Project management sites, calendar apps, new social networks… Those are kind of your standard startups, right? With such a focus on tech-based companies, we can sometimes forget that “startup” doesn’t have to be synonymous with “tech startup.” Sometimes it can just mean a new company that’s utilizing the internet to advance what they’re doing.
So, with that in mind and for a little change of pace at the onset of the new year, I bring you Creative Culture, a fledgling business that is trying to connect Western audiences with Chinese art.
What they do.
Creative Culture works with members of the Development and Exchange Committee of the Arts in Hebei, China, in order to connect the Western marketplace with high-quality pieces of Chinese art. They focus specifically on paintings and a special kind of pottery called black pottery.
What is black pottery?
Black pottery is a beautiful, distinctly Chinese type of ceramics that emerged during the Longshan period, which started around 3000 BCE and ended around 2000 BCE. The clay for this type of pottery can only be found in central China, so art connoisseurs know that true black pottery can only come directly from there.
Unlike earlier forms of pottery – which were mostly done by hand – black pottery starts on the wheel and goes through a careful and arduous process that includes intricate carving, careful polishing, and a special kind of firing to give it that black gloss. Finally, the artists paint on the surface of the pots for the finish.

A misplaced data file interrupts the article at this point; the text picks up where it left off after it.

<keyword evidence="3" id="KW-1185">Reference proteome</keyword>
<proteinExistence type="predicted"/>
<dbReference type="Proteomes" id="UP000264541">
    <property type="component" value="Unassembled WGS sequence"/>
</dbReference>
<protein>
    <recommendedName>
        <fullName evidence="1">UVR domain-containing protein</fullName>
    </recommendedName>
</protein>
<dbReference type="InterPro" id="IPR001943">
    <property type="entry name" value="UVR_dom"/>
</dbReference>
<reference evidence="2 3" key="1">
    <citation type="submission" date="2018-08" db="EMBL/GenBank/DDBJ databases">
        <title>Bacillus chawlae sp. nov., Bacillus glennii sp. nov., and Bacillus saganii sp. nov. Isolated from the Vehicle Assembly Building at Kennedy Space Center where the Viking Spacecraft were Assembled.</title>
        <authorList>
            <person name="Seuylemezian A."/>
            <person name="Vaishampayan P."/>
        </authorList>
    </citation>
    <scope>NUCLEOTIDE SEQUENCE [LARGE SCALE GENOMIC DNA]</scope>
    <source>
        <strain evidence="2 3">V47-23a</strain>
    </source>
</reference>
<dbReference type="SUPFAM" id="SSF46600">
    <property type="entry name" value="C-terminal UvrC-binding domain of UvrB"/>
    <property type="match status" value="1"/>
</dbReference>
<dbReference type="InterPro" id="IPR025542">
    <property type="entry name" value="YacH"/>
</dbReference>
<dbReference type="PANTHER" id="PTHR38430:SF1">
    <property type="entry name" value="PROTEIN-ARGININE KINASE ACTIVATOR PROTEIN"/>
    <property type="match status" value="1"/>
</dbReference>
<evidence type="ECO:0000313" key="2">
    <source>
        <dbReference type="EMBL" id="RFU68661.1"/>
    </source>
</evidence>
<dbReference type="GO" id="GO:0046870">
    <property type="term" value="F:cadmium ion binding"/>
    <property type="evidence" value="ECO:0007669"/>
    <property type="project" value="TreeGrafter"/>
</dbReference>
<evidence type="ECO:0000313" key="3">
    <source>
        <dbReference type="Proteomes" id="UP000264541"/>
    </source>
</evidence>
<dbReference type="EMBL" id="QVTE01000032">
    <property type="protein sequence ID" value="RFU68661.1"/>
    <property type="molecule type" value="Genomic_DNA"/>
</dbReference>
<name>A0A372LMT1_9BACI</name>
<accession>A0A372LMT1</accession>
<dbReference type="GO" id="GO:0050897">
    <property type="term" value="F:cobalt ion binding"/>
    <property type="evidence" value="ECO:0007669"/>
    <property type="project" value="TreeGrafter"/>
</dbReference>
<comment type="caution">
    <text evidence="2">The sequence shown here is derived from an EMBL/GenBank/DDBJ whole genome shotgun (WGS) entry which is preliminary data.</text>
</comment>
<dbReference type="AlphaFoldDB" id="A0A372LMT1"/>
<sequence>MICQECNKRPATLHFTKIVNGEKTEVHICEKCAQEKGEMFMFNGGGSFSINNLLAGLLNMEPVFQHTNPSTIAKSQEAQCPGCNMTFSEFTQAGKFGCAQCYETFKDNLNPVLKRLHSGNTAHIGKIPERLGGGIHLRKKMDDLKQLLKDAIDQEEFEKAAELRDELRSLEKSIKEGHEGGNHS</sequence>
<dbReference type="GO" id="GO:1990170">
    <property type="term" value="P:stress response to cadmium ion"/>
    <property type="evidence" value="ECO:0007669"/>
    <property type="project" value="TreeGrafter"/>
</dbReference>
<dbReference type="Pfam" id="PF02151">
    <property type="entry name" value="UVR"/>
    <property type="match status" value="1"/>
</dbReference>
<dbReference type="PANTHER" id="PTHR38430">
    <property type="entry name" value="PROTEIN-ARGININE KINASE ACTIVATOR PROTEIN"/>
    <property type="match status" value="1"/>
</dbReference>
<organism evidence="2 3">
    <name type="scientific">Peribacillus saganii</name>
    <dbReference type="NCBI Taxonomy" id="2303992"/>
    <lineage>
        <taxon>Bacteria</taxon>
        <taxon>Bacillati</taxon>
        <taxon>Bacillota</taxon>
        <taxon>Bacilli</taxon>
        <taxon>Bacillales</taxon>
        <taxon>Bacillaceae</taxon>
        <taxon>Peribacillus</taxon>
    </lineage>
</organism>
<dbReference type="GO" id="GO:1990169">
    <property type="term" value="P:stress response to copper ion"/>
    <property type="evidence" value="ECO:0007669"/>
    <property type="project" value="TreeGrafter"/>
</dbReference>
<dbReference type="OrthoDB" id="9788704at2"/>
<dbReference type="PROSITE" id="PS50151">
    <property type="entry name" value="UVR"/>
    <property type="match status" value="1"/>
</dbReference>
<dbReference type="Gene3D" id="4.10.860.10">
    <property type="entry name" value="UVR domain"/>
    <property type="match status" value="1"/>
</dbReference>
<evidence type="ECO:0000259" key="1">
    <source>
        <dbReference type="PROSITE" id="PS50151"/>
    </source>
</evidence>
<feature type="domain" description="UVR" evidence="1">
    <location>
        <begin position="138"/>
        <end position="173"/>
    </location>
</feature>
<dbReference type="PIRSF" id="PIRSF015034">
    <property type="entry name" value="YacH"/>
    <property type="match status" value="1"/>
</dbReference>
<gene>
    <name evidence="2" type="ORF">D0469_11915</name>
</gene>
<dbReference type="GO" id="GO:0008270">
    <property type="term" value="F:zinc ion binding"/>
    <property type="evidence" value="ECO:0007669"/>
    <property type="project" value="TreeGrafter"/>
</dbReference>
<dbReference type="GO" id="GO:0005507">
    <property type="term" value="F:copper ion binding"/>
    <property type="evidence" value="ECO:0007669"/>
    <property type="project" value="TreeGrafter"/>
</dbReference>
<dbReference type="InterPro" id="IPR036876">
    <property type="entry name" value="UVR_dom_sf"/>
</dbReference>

Because the pottery is so fine (another name for it is “eggshell pottery”) and because the details are so specific, artists spend years and years studying the techniques of black pottery. Creative Culture knows this and as a result, all of their artists have at least five years of experience creating black pottery.
Led by a master
Their master artist is a man called Li Laoshi (Teacher Li), a man who is considered by many Chinese art experts to be one of the leading authorities and artists worldwide in black pottery.
Creative Culture is currently running an Indiegogo campaign to get their business off the ground. The rewards for your donation include pieces made by Li Laoshi, ranging from a chariot pencil holder to a Buddhist goddess story vase to Chinese unicorn statue for the biggest donations.
If art in general or Chinese art in particular is your thing, head on over to Creative Culture’s campaign, drop them a few bucks, and claim your very own beautiful piece by a Chinese master.